The power of the Gadaa general assembly is to exercise supreme legislative authority. Its functions include (but are not limited to) reviewing laws at work, proclaiming new laws, impeaching the men in power, and settling major disputes that could not have been resolved at the lower levels of its judicial organ(s). Any decision passed by the general assembly is final and cannot be reversed by any other assembly (Asmerom 1973: 93). The legislative and adjudicatory supremacy of the general assembly is historically conditioned and culturally deep-rooted.

Historically, the process of enacting laws by the general assembly across central Oromo was quite different, especially before the mid-19th century. The process is dramatic[3], beginning with the Gadaa leader climbing to the top of a large stone from which he jumps down solemnly, shouting "serri bu'e" meaning “the law has fallen!” (De Salviac 2008 (1901): 213). De Salviac explains this dramatization as “an expedient of infantile simplicity but by its nature it is basically to make deep impression of the open imagination of the crowd" (ibid: 213). Hence it creates the sense of imagining people without law, order and closure of government where an offender goes unpunished and all other laws will be null and void. Following the dramatic expression the assembly reclaims the law by shouting “the law! The law! We want the law!" Eventually, the president climbs up on the rock again and responds to the swelling assembly stating "serri ba'e" meaning the law is raised! Following this event all participants burst into joy (ibid: 214).

General Procedure

Nowadays, among the Guji-Oromo, the adoption of any laws by the Gadaa general assembly follows a strict procedure starting with the speaker (ex-Abba Gadaa) opening the agenda for deliberation by all. Then, discussion on the proposed agenda takes place in a traditional and orderly manner which privileges those with seniority. Following this, the speaker of recounts the proposed agenda and the main points of discussion. Finally, upon completion of the series of deliberations he asks: “would there be anything but peace if we said `these are our laws'?" and the assembly responds unanimously.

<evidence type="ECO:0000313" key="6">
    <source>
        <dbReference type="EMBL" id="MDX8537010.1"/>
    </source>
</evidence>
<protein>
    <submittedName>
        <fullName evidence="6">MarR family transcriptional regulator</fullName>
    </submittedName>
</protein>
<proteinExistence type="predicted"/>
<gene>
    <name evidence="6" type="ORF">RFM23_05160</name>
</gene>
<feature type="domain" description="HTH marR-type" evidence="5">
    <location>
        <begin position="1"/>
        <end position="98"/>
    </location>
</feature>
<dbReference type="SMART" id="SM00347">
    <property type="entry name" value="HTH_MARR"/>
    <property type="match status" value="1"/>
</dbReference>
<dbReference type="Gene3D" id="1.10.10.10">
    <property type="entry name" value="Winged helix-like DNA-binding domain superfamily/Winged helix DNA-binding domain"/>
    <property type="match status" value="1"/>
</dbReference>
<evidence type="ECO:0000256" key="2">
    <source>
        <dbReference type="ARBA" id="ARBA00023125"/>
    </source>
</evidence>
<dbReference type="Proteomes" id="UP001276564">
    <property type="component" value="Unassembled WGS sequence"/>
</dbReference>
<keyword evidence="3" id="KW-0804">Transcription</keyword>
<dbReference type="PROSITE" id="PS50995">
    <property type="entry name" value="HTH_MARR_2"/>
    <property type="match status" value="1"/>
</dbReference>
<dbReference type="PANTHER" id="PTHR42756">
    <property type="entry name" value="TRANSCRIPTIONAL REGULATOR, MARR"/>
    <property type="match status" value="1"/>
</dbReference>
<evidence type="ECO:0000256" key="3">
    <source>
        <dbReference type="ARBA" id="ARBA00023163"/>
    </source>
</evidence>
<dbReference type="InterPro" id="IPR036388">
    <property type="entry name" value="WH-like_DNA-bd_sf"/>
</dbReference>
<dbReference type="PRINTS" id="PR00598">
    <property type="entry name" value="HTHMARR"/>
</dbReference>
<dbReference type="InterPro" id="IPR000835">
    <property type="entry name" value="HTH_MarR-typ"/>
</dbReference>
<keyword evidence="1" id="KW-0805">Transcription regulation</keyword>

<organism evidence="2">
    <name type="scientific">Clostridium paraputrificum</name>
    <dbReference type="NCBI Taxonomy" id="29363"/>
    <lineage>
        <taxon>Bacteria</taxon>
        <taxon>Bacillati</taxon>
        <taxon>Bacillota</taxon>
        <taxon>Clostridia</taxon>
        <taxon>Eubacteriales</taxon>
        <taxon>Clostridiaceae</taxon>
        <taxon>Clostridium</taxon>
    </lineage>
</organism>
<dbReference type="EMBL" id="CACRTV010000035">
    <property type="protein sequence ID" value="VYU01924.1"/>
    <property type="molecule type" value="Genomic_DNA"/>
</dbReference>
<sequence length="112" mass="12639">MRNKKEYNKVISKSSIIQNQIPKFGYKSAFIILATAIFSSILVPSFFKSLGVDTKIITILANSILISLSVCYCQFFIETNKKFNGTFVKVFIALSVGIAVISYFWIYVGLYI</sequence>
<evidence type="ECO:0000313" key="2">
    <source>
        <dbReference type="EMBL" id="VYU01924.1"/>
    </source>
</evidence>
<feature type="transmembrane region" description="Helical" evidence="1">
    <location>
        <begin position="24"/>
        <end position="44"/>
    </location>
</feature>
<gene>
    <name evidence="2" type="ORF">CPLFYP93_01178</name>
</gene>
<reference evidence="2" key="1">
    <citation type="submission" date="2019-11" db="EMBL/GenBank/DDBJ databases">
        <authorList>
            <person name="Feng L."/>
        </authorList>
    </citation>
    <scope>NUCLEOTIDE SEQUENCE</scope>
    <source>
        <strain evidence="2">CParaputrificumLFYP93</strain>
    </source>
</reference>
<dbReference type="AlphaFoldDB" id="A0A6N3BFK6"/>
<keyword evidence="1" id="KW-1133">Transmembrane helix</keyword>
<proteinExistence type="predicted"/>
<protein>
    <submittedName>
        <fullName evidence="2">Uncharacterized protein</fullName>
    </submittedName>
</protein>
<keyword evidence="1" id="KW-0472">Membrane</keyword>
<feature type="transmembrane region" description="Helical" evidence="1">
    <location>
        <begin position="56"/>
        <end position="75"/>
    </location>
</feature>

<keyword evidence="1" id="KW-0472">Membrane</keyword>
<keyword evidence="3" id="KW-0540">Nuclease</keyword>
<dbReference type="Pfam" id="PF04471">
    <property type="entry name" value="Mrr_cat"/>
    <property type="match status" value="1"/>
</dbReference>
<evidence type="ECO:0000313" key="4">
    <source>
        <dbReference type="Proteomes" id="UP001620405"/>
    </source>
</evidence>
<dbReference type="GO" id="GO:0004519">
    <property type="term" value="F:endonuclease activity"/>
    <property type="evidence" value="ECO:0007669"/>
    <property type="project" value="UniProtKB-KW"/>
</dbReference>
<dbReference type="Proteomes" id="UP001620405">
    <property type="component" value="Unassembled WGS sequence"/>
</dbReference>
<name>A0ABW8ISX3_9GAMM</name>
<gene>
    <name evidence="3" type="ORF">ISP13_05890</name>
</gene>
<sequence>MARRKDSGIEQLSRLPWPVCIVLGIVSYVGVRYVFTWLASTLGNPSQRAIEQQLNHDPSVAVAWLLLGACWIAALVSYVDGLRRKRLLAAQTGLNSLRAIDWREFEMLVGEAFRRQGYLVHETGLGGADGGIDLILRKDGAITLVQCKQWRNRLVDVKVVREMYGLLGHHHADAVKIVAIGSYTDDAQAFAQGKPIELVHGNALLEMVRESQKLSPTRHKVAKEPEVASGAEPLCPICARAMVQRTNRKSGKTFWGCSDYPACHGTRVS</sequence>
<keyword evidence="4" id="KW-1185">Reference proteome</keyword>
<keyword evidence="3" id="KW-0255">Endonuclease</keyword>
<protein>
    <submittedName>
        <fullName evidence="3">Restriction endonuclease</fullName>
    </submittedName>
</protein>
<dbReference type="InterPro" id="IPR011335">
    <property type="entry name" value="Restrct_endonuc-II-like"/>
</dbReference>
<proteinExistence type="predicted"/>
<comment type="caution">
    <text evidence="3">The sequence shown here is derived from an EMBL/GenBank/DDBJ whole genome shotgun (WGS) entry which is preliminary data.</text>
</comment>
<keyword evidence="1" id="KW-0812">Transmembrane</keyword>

The speaker requires every assemblyman to take part in the Gadaa general assembly calmly and actively engage in the deliberation. In the middle of the deliberations he intervenes to make sure that a topic is meant to be in the meeting for discussion rather than debate. Above all, he holds that the assembly is not the place of showing one’s talent of speech or a place to judge a speaker's mind but it is the place for seeking solutions to societal problems. Hence, he seeks to balance the individual freedom of expression on the one hand, and the orderly environment of deliberation on the other.

Following this, the speaker opens the space for all participants, in particular for the Gadaa councillors, to deliberate on agendas encompassing environmental, social, political, and cultural matters. Then, the next speaker says kophise! (meaning, the chance is mine!). The person who says “kophise!” ahead of others is accorded the first chance to speak.[4] Each speaker is required to repeat the fundamental moral values before proceeding to the discussion. They then voice their opinion on the right course of action the Oromo should take on social, political, economic and environmental issues. When finished, the speaker says toggise! (meaning, I am done!) and the next person who wants to deliberate says qophise! and continues to speak. Each speaker may support or oppose the view of their predecessor and, in doing so, the views of the minority are eventually swallowed by the majority consensually.